1858: Anson Jones commits suicide. He was born in 1798 in Massachusetts and nothing is known of his childhood. In 1820, he was licensed by the Oneida, New York Medical Society and began to practice medicine in 1822 in New York. He was unsuccessful, moved to Philadelphia, was unsuccessful, was arrested there by a creditor, moved to Venezuela, was unsuccessful, returned to Philadelphia, and earned an MD degree. He went to New Orleans and abandoned medicine and went into a mercantile business. He was unsuccessful at that, too. He managed to survive two plagues that swept the city but with business failing yet again, he moved west and settled in Brazoria, Texas in 1833. There, his medical practice flourished. By 1835, he began to speak out about tensions between Texas and Mexico. He attended the Consultation held in Columbia. Texas patriots discussed independence.
During the Texas Revolution, Jones was a judge advocate and surgeon for the Texas Army. He refused any rank above private. After the war, he returned to Brazoria and his medical practice only to find James Collinsworth, another Texas patriot, had set up a law practice in Jones’s office. Jones called for a duel that never took place, but the animosity between the two men remained. Collinsworth went on to starting the Texas Railroad, Navigation, and Banking Company – something Jones was stridently opposed to. Jones was elected to the Second Texas Congress on that basis. While serving there, his most significant act was to call for the withdrawal of the petition to annex to the US. He also drew up legislation to regulate medical practice in the new country and to endow a university.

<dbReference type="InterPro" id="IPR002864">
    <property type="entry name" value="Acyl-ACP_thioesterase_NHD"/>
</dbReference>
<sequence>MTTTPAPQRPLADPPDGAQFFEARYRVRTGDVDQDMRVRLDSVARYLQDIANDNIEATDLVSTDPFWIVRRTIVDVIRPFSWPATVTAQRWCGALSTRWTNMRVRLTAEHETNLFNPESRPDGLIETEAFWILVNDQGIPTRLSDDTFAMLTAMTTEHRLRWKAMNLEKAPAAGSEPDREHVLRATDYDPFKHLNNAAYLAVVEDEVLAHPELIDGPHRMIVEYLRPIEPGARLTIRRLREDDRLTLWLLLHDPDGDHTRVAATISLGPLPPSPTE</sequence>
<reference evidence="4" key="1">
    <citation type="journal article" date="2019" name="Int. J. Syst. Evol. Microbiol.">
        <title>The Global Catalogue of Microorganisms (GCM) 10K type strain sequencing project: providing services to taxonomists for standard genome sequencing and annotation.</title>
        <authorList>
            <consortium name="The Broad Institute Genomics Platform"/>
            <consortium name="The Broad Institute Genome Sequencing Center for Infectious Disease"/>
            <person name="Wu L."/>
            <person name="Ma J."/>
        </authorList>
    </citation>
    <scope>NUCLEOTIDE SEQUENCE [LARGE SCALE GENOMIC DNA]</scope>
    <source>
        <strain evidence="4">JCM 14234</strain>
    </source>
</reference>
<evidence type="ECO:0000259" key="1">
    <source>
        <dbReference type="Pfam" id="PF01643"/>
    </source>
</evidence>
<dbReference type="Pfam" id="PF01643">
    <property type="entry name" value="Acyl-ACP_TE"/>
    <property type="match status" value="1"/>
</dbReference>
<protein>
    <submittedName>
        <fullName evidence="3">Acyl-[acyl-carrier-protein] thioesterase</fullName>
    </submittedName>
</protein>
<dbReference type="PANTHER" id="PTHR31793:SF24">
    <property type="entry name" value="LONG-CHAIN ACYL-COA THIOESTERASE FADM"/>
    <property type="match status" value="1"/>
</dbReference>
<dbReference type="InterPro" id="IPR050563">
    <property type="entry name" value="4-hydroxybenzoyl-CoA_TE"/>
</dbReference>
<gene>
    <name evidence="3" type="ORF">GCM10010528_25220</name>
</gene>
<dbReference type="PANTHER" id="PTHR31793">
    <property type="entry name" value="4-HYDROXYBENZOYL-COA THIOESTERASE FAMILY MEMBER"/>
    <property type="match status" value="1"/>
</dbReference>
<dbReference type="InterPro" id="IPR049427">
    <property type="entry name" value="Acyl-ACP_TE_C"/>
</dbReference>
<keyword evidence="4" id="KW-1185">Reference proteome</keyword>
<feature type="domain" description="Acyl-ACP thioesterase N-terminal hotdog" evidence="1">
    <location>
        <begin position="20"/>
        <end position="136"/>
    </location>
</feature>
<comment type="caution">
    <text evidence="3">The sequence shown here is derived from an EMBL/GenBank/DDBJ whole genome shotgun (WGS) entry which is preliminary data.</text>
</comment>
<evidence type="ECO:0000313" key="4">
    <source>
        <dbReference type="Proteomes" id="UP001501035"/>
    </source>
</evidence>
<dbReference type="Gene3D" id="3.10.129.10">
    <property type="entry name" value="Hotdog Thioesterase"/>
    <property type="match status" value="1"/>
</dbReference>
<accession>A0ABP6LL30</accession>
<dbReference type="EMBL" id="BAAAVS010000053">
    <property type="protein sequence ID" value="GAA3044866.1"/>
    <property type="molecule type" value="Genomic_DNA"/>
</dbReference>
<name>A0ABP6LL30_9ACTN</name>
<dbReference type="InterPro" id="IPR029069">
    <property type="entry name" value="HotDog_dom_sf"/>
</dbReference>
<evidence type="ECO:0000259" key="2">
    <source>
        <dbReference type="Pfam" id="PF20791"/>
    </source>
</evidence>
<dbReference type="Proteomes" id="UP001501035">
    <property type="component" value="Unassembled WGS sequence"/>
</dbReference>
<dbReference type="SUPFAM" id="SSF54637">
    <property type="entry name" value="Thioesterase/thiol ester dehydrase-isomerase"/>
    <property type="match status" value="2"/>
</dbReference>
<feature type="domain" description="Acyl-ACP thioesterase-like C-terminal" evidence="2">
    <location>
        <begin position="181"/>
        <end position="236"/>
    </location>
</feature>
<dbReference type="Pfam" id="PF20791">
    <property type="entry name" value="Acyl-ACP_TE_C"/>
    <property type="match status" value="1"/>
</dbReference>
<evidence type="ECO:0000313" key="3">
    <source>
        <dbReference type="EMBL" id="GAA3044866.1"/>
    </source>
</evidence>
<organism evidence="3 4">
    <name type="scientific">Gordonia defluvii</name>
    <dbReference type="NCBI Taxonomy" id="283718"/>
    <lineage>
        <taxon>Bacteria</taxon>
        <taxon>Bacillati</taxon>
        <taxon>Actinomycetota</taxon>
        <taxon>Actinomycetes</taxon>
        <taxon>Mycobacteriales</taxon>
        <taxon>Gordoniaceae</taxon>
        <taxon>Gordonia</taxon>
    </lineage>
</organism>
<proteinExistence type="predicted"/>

After his term, he expected to return to Brazoria and medicine, but President Sam Houston appointed him Minister to the United States where he was to formally withdraw the annexation proposal. He was eventually recalled to Texas and served in the Senate where he criticized Mirabeau Lemar’s presidency. When Houston was re-elected, he made Jones Secretary of State and during his time in this position, with changing political landscape, he was to broker Texas’s annexation to the United States and for this effort he is known as the Architect of Annexation. He went on to serve as the fourth and last President of Texas and complete the annexation process.
After Texas became a part of the US, they needed to send two people to the US Senate and Jones hoped to be one of these two people Sam Houston was selected as was Thomas Jefferson Rusk. Jones was crushed. In 1857, Rusk committed suicide and Jones was sure he would be the replacement chosen. However, when the Senate voted on who to send to Washington, D.C., Jones received no votes. In January 1858, Jones checked into the old Capitol Hotel, the former seat of the government for the Republic of Texas. He stayed there for four days. And then, on this date, in his room after dinner, he shot himself. He was 59 years old.
One of the penalties for refusing to participate in politics is that you end up being governed by your inferiors. – Plato
Politics is the art of looking for trouble, finding it everywhere, diagnosing it incorrectly and applying the wrong remedies. – Groucho Marx
Politics is the art of controlling your environment. – Hunter S. Thompson
It has been said that politics is the second oldest profession. I have learned that it bears a striking resemblance to the first. – Ronald Reagan